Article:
Fan-Preferred Couple: The fandom may not be huge compared to other fandoms, but Nick and Elsie is considered to have more chemistry than Nick and Audrey or Mendel and Elsie by several who watch the show.
Ensemble Darkhorse: N.I.G.E.L. Several of the recurring or one-off kaiju are very popular, such as C-Rex, Komodo, and King Cobra.
In Serbia, where Godzilla as a franchise tanks horribly on regular basis, the series was popular enough to become one of only four American cartoons in history to be given a Serbian language dub. Particularly notable was that the entire series was given this, which had only happened once before. Ever.
Rescued from the Scrappy Heap: Did this to the original movie... sort of. The movie is still considered not good, but it made the characters from the film, and Zilla Jr. himself, much improved from the original form, and powerful enough that they could call it Godzilla again.
Nick is much better received as a protagonist in this series than in the movie proper. Helps that he gets actually awesome moments, has character development and isn't just an awkward character that really annoyed people.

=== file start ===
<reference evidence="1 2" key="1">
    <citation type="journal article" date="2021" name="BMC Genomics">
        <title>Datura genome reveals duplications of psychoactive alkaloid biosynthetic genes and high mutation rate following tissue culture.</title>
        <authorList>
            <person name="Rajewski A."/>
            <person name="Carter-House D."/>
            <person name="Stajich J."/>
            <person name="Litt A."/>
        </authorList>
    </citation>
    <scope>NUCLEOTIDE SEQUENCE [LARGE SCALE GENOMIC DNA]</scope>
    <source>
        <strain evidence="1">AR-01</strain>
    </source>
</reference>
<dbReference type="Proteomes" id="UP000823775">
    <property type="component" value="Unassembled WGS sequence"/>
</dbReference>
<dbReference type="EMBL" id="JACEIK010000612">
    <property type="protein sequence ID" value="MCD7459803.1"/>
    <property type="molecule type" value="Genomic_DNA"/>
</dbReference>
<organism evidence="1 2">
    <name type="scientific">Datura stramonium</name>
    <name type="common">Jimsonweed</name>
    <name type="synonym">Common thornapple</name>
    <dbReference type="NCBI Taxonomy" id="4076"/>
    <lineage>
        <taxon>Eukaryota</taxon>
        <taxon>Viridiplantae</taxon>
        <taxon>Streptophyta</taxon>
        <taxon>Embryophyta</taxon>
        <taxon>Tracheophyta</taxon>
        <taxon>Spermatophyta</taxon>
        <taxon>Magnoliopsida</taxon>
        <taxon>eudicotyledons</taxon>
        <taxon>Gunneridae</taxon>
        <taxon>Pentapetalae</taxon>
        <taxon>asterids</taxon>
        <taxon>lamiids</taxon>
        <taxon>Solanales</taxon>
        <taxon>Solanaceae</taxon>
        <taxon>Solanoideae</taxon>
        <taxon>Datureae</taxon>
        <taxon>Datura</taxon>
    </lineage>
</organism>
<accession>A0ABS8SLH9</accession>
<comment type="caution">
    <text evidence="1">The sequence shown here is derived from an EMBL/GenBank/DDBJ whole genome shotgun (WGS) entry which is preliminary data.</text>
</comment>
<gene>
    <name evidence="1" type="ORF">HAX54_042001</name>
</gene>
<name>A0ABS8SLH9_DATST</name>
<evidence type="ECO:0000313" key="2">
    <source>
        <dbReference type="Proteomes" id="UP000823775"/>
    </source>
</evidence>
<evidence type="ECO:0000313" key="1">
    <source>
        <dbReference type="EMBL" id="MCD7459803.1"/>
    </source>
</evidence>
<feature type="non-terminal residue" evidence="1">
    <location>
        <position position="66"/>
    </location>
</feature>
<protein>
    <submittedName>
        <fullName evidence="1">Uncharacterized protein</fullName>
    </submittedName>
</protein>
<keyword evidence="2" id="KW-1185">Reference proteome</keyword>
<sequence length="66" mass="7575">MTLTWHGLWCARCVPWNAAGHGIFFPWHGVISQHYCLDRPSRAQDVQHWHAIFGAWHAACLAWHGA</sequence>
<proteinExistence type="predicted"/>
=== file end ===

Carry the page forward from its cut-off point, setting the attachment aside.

The Scrappy: Audrey is just as disliked here as she was in the movie. Probably doesn't help that she doesn't seem to have learned her lesson and to top it off comes across as really clingy and selfish.
Strangled by the Red String: Many fans wonder what Nick even sees in Audrey at all and why he continues to put up with her. The relationship has been criticized to feeling very forced. And while not as criticized as Audrey and Nick, there are several in the fandom who have criticized the Relationship Upgrade for Mendel and Elsie. It has been argued that while not as bad as Audrey and Nick, their relationship is almost just as forced.
Surprisingly Improved Sequel: The animated series fixed a number of the main criticisms levelled against Godzilla's portrayal in the 1998 film, giving him an Atomic Breath, greater durability, and showing him in combat with other monsters.
Ugly Cute: Junior himself, especially as a baby◊ and when he figures out that Nick is "dad" during his juvenile stage. Partly it's the look, partly it's the surprised noise the great lizard makes.
What Do You Mean, It's for Kids?: The series has an incredible amount of violence compared to the film, such as the lead monster dismembering various antagonist kaiju, melting some of them, and even burning one alive. You have to wonder what the FCC thinks about this. It also showed military characters using guns that had the looks of real life guns (despite some Off Model issues) during a time when Family-Friendly Firearms was the norm for most US animation. And in the second episode, Animal flat out calls some soldiers "stormtroopers" to their faces, though the "Stormtroopers" comment might have simply been a Star Wars reference.
The Woobie: Sydney Walker, the man who inadvertently creates the Crackler, in "What Dreams May Come". By the end of the episode you'll wanna give the poor guy a hug.